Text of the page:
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Some of America’s most notorious offshore profit-shifters have found a new way to use the huge amounts of cash they’ve stashed in tax havens without paying the taxes they owe.
The latest is Microsoft, which is funding its takeover of LinkedIn by borrowing $26 billion, essentially using its $108 billion in offshore cash as collateral. By financing the purchase instead of paying for it outright, Microsoft will reportedly avoid $9 billion in federal income taxes this year and save more in years to come through tax deductible loan interest.
Microsoft is following in the footsteps of Apple, which used some of its more than $200 billion in untaxed offshore profits last year as implicit collateral to finance a $6.5 billion stock repurchase to boost its stock price. By structuring the deal as a loan, Apple avoided nearly $2 billion in taxes it would have had to pay if it used its offshore cash directly.
As law professor Edward Kleinbard told Bloomberg News, Microsoft’s (and Apple’s) borrowing is tantamount to “a tax-free repatriation.” Companies awash in untaxed offshore cash should not be allowed to use that money to back investments in the United States without paying the billions in taxes that they should pay.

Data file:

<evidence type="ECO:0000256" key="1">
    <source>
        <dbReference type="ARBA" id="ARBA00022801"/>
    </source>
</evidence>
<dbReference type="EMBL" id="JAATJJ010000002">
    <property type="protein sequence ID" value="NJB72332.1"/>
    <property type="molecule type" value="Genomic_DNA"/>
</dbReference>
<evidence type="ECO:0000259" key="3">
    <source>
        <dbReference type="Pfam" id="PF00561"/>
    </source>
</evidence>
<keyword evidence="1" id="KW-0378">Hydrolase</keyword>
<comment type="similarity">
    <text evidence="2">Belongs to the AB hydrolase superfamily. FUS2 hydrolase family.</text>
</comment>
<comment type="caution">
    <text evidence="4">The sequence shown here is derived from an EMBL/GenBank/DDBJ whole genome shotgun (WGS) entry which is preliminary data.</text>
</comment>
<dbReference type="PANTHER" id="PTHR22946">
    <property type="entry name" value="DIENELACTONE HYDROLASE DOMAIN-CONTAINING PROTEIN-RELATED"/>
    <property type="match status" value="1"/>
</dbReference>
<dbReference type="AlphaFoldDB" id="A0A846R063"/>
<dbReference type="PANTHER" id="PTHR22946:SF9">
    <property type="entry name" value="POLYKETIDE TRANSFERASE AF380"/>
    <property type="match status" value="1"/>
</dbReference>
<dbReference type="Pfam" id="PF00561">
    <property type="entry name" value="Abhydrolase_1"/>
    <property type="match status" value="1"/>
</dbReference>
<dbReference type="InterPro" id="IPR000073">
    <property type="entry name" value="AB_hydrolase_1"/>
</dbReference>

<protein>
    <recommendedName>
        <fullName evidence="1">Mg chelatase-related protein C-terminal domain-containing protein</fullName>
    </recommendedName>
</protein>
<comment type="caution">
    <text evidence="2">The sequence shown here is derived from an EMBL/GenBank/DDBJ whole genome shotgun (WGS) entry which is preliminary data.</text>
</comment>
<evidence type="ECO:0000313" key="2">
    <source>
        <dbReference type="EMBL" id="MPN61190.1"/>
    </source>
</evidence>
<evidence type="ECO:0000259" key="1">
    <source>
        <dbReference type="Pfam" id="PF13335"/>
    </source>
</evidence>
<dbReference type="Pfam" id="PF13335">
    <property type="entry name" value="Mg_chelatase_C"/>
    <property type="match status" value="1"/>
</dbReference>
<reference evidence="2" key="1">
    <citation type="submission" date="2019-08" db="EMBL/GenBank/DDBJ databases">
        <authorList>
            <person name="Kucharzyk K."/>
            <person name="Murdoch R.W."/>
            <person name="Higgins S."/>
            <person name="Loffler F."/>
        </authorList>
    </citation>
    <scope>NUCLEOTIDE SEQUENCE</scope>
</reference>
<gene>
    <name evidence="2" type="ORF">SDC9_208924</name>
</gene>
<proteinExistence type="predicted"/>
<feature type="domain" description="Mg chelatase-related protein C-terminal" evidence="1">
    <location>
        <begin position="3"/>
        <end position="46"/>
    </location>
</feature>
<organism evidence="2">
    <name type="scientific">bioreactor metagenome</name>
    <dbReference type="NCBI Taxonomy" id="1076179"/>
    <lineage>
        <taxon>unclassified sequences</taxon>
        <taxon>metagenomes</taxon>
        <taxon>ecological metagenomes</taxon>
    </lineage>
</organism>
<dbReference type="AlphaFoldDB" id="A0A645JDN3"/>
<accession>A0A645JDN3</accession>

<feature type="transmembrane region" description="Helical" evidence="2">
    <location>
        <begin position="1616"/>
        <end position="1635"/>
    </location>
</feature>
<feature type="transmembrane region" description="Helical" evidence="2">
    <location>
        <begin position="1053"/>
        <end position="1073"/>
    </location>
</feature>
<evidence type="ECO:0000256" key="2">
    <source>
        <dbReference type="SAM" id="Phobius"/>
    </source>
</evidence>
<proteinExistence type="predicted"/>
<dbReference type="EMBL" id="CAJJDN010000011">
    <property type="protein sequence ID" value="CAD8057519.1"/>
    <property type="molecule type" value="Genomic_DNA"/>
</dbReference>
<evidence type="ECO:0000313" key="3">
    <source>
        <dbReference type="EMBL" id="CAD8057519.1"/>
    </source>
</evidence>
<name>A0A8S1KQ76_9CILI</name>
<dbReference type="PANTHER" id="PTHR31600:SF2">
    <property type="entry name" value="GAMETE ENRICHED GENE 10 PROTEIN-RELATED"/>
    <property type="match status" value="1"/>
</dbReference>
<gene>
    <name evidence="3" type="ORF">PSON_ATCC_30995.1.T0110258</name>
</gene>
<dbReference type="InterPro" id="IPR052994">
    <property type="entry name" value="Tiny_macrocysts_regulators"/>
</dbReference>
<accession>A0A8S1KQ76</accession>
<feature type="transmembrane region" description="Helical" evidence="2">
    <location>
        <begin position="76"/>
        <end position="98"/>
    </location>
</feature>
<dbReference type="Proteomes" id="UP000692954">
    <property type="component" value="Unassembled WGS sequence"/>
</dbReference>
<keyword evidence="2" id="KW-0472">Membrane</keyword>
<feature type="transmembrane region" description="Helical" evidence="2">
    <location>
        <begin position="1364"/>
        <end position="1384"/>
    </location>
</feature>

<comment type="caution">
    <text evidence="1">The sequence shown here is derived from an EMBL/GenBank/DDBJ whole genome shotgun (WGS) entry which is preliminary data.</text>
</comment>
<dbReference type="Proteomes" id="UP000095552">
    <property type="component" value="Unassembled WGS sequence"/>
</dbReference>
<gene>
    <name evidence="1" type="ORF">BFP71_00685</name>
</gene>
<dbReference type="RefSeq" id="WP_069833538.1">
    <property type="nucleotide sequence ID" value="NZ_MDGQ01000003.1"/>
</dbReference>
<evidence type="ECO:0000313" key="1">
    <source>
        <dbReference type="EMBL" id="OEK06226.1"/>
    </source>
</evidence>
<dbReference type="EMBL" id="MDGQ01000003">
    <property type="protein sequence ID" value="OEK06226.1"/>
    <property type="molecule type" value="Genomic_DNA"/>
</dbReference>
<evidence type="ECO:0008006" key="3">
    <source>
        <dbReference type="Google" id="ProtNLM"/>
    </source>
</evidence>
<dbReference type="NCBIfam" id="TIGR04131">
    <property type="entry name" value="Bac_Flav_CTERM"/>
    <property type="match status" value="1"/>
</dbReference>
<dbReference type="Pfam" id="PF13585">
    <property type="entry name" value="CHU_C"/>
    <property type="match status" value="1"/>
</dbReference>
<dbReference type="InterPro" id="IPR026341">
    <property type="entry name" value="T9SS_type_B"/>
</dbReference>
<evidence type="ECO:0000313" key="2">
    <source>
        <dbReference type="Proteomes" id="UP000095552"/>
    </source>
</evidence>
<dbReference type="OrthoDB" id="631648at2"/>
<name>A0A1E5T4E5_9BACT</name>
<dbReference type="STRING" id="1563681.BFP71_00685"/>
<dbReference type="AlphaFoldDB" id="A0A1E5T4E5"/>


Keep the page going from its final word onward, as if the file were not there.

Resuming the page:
Microsoft, for example, claims that, for tax purposes, 55 percent of its total profits are earned by three offshore tax-haven subsidiaries, despite the fact that these subsidiaries have only two percent of Microsoft’s workforce. This explains why Microsoft has paid only a 3 percent tax rate so far on the profits it pretends it earned offshore, meaning that the company owes $34.5 billion on that $108 billion cash hoard.
The problem of shifting earnings offshore to avoid taxes goes far beyond Apple and Microsoft. According to CTJ’s latest estimate, U.S. companies now hold $2.4 trillion in largely untaxed profits offshore, which has allowed them to avoid nearly $700 billion in U.S. taxes.
At this point, our international tax laws have almost no connection to reality.
Ordinary working people can’t pretend we make our money in the Cayman Islands or other tiny no-tax places. But sadly, multinational corporations can do so. And their preposterous offshore tax-avoidance schemes will continue to proliferate until our lawmakers wake up and stop letting multinational corporations shift their tax responsibilities onto the rest of us.